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Damages for online copyright infringement

It is hard to assess the scale of copyright infringement when it occurs on the internet. Proving the amount of the injury is one of the challenges facing the copyright holder. Lump-sum damages can help. This issue was recently addressed by the Warsaw Court of Appeal—a good occasion to cover a few ground rules for how to proceed in cases of this type.

Warsaw Court of Appeal ruling of 29 August 2017 (Case VI ACa 600/16)

The language of love

The plaintiff, a publishing house, sought damages of PLN 3,500 for violation of its copyright to Italian language instructional textbooks. The defendant had posted the materials on his account on the popular Polish web hosting site Chomikuj.pl, enabling other users to download them. The damages sought by the plaintiff were calculated on the basis of the plaintiff’s price list, reflecting the fee it would charge for providing a licence to the work.

When notified of the infringement, the user removed all the files from his account and ceased any further infringement. At trial the user claimed that he had obtained the files himself from another user of Chomikuj.pl and did not realise that someone else held the copyright to the texts. Based on the same circumstances, a criminal case was also pursued against the defendant, in which he was convicted of unlawful but unintentional dissemination of another person’s work, under Art. 116(4) of the Act on Copyright and Related Rights, and was ordered to pay a fine.

At the first instance, the court awarded the plaintiff the relief sought, including damages of PLN 3,500. The defendant appealed. The court of appeal reversed and denied the plaintiff’s claim in its entirety. That judgment is controversial, as it entirely undermined the ability to pursue lump-sum damages, while also holding that the only injury was caused by the original posting of the work where it could be accessed by an unlimited set of people, and the subsequent reposting of the same content did not aggravate the injury.

Legal measures for the holder

The main basis for claims for copyright infringement is Art. 79 of the Act on Copyright and Related Rights, including four claims the holder may assert against the infringer: to cease and desist the infringement, to remove the effects of the infringement, to redress the injury caused by the infringement, and to disgorge any benefits gained from the infringement. In this case, the key claim was to redress the injury caused by the infringement. The regulations provide two options for pursuing this claim: under general rules, or by payment of a sum which is a multiple of the hypothetical royalties. In its judgment of 23 June 2015 (Case SK 32/14), the Constitutional Tribunal held that the provision enabling the plaintiff to claim three times the hypothetical royalties in the case of culpable infringement of copyright was unconstitutional (ruling discussed in detail here). However, courts ruling in later cases held that the provision requiring the infringer to pay twice the hypothetical royalties for non-culpable infringement enjoys a presumption of constitutionality and remains in force.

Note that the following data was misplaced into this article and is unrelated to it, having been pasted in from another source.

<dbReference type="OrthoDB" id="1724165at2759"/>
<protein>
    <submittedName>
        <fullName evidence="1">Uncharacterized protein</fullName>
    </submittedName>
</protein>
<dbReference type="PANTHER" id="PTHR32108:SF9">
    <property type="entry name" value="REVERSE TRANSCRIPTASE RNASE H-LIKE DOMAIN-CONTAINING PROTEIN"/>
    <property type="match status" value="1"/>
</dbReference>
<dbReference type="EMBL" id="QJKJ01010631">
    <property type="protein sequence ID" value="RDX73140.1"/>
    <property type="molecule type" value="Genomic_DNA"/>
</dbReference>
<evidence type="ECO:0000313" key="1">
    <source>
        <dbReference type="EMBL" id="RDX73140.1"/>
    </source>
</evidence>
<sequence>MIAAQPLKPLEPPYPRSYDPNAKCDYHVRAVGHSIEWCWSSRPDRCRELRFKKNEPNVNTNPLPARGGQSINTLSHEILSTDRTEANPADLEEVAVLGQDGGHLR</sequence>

Determining the amount of the injury for posting a work on the internet

In its judgment, the court of appeal rejected the possibility of seeking lump-sum damages equal to twice the hypothetical royalties, arguing that this provision was also overturned by the judgment of the Constitutional Tribunal. In the court’s view, this created a legal situation in which the only possible basis for pursuing damages is under general rules. But the procedure for calculating the injury when pursuing a claim for damages indicated by the court did not reflect the nature of copyright infringement in an online environment.